While only the good Lord knows how much time I actually have left here, in my final days I ask that you not grieve for me, but rather remember me fondly as you would an old friend. In my eyes I lived a full and satisfying life that some only dream of fulfilling.

Over the years I’ve had my share of heat with some people. How insignificant all that seems today. So being reflective, I hold no grudges and I have no ill will toward anyone. Let bygones be bygones.

Well, I suppose there’s not much more to say here, except for a line that I once made famous and is now more appropriate than ever.

So long.... from the Sunshine State.

Peace to all.



(SLAM! Wrestling, July 14, 2000)

By Greg Oliver

(full article at

When the illustrated dictionary on pro wrestling is finished one day, there will be a photo of Klondike Bill beside the word Loyalty.

For years and years, he was a mainstay in the Crockett-run Mid-Atlantic wrestling promotion, and later WCW. He also worked for the Crockett-owned Charlotte O's minor league baseball team.

Now those years of loyalty and service give him strength as his friends come to visit as he fights a serious case of a type of Bell's Palsy. The disease has taken away the use of his tongue and left him speechless.

David Crockett first met Klondike Bill -- sometimes known as Calgary's Bill Soloweyko -- years ago when Bill worked for his father Jim Crockett Sr. David was only in high school, and the friendship with the now 68-year-old Klondike Bill continues to this day.

It has been painful for Crockett to see his friend this way. "He's not doing that well. He's lost the use of his tongue and he's being fed through a tube and he has a walker now."

The WAWLI Papers No. 775...


(Winnipeg Free Press, August 8, 2000)

By Ashley Prest

He’s been an all-American hero, a masked Oriental villain, a downright heel and now he's back home.

Winnipeg's own Tom Boric -- though maybe you know him better as Paul Diamond, or Kato or Max Moon or Venom -- is back from the grit and glamour of the World Wrestling Federation. But he's still got the ring in his blood. So instead of doing wrestling, he'll teach wrestling.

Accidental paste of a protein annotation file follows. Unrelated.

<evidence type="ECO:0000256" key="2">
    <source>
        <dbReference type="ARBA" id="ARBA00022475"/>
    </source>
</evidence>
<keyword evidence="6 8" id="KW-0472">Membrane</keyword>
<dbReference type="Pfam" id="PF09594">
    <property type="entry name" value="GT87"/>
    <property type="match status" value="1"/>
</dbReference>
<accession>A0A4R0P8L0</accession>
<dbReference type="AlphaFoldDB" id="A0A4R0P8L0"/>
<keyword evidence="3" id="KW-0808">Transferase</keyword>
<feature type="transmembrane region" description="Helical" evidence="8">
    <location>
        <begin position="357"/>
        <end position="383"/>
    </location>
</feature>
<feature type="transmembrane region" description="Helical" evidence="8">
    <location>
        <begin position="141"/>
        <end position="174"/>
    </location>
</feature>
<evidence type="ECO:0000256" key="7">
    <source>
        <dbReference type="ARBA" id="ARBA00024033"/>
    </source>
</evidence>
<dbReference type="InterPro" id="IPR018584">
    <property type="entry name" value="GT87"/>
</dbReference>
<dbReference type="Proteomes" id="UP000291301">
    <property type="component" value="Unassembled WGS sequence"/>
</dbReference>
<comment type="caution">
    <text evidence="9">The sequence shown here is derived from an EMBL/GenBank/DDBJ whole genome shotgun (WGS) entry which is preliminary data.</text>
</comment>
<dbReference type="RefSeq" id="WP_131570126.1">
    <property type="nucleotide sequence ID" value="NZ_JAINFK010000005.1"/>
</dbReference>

Starting in front of crowds of 300 in 1985, Boric's heyday was 1990-93, when he performed in front of thousands and was on the same card as such legends as Andre the Giant, Hulk Hogan and The Ultimate Warrior.

"I've never felt anything like it. When you realize you can do something right and see the people react so much, it gets in your blood and you'd almost do it for nothing," said Boric, 39. "Of course, you can't, and that's where it's almost like heartbreak."

"Your run is only so long and they need to see new faces and it's very political. But I love the wrestling business, passionately, and I just can't see doing anything else," Boric said.

With an open, friendly face and infectious grin, the 6-foot-1, 230-pound Boric is a regular-looking fellow at first glance, albeit muscular. But a closer look reveals the double-pierced ears -- one of them damaged -- and the last of the Venom haircut -- shaved on the sides and past his shoulders in the back.

Boric never got to be a superstar, but he's proud that he was never a "jobber" -- a body in the ring that gets pounded by the stars of the day.

"There's some days you never forget," Boric said, "like your wedding day or when your kids are born. But another day I'll never forget is the first day I stepped into the ring. It was Valentine's Day 1985. And I was hooked."

Boric was born in Croatia and immigrated to Winnipeg in 1974. He played professional soccer in the now-defunct North American Soccer League. When the Tampa Bay Rowdies folded, Boric trained in Florida with "Professor Boris" Malenko, father of Dean (Man of 1,000 Holds) Malenko, a familiar name to wrestling fans.

He joined Texas All-Star Wrestling as Paul Diamond, where he and Shaun Michaels, now a superstar in the WWF, were an instant hit as "The American Force" and won the tag-team belt.

In 1987, Boric met Pat Tanaka. They formed the tag team "Badd Company" -- they were despised rule-breakers -- in the Tennessee circuit and moved up to the American Wrestling Alliance, where they won three tag-team belts in three years. They were hugely popular villains and when Badd Company broke up, Boric signed with the WWF, the pinnacle of the wrestling world.